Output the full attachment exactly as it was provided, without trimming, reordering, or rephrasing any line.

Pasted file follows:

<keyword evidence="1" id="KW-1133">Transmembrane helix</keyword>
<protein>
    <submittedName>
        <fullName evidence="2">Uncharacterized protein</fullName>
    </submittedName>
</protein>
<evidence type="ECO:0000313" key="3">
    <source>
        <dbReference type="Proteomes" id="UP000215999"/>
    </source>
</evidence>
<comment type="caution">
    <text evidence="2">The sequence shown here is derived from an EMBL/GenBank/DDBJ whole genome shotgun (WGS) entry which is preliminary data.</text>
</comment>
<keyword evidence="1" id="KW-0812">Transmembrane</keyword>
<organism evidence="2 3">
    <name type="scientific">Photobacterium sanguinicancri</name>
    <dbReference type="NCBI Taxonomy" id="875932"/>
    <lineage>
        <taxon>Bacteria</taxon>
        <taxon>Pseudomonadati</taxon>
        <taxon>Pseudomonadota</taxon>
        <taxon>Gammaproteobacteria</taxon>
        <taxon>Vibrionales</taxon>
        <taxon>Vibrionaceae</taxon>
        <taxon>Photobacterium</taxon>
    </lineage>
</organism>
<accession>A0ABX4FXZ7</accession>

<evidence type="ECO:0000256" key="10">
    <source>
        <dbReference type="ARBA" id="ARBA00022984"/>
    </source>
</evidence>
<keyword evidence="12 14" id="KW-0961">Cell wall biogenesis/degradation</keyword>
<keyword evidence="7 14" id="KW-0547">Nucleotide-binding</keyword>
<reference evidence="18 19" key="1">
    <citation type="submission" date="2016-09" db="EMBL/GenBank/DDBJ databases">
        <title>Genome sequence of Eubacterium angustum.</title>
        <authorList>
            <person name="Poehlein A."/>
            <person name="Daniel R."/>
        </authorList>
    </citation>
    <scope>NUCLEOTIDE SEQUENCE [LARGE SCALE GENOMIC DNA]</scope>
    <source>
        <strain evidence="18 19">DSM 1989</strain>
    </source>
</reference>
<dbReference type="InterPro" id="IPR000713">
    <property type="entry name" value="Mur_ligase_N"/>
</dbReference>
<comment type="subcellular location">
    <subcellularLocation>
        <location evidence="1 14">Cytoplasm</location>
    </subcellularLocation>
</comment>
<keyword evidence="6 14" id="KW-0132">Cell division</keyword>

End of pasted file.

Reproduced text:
<keyword evidence="1" id="KW-1133">Transmembrane helix</keyword>
<protein>
    <submittedName>
        <fullName evidence="2">Uncharacterized protein</fullName>
    </submittedName>
</protein>
<evidence type="ECO:0000313" key="3">
    <source>
        <dbReference type="Proteomes" id="UP000215999"/>
    </source>
</evidence>
<comment type="caution">
    <text evidence="2">The sequence shown here is derived from an EMBL/GenBank/DDBJ whole genome shotgun (WGS) entry which is preliminary data.</text>
</comment>
<keyword evidence="1" id="KW-0812">Transmembrane</keyword>
<organism evidence="2 3">
    <name type="scientific">Photobacterium sanguinicancri</name>
    <dbReference type="NCBI Taxonomy" id="875932"/>
    <lineage>
        <taxon>Bacteria</taxon>
        <taxon>Pseudomonadati</taxon>
        <taxon>Pseudomonadota</taxon>
        <taxon>Gammaproteobacteria</taxon>
        <taxon>Vibrionales</taxon>
        <taxon>Vibrionaceae</taxon>
        <taxon>Photobacterium</taxon>
    </lineage>
</organism>
<accession>A0ABX4FXZ7</accession>

<evidence type="ECO:0000256" key="10">
    <source>
        <dbReference type="ARBA" id="ARBA00022984"/>
    </source>
</evidence>
<keyword evidence="12 14" id="KW-0961">Cell wall biogenesis/degradation</keyword>
<keyword evidence="7 14" id="KW-0547">Nucleotide-binding</keyword>
<reference evidence="18 19" key="1">
    <citation type="submission" date="2016-09" db="EMBL/GenBank/DDBJ databases">
        <title>Genome sequence of Eubacterium angustum.</title>
        <authorList>
            <person name="Poehlein A."/>
            <person name="Daniel R."/>
        </authorList>
    </citation>
    <scope>NUCLEOTIDE SEQUENCE [LARGE SCALE GENOMIC DNA]</scope>
    <source>
        <strain evidence="18 19">DSM 1989</strain>
    </source>
</reference>
<dbReference type="InterPro" id="IPR000713">
    <property type="entry name" value="Mur_ligase_N"/>
</dbReference>
<comment type="subcellular location">
    <subcellularLocation>
        <location evidence="1 14">Cytoplasm</location>
    </subcellularLocation>
</comment>
<keyword evidence="6 14" id="KW-0132">Cell division</keyword>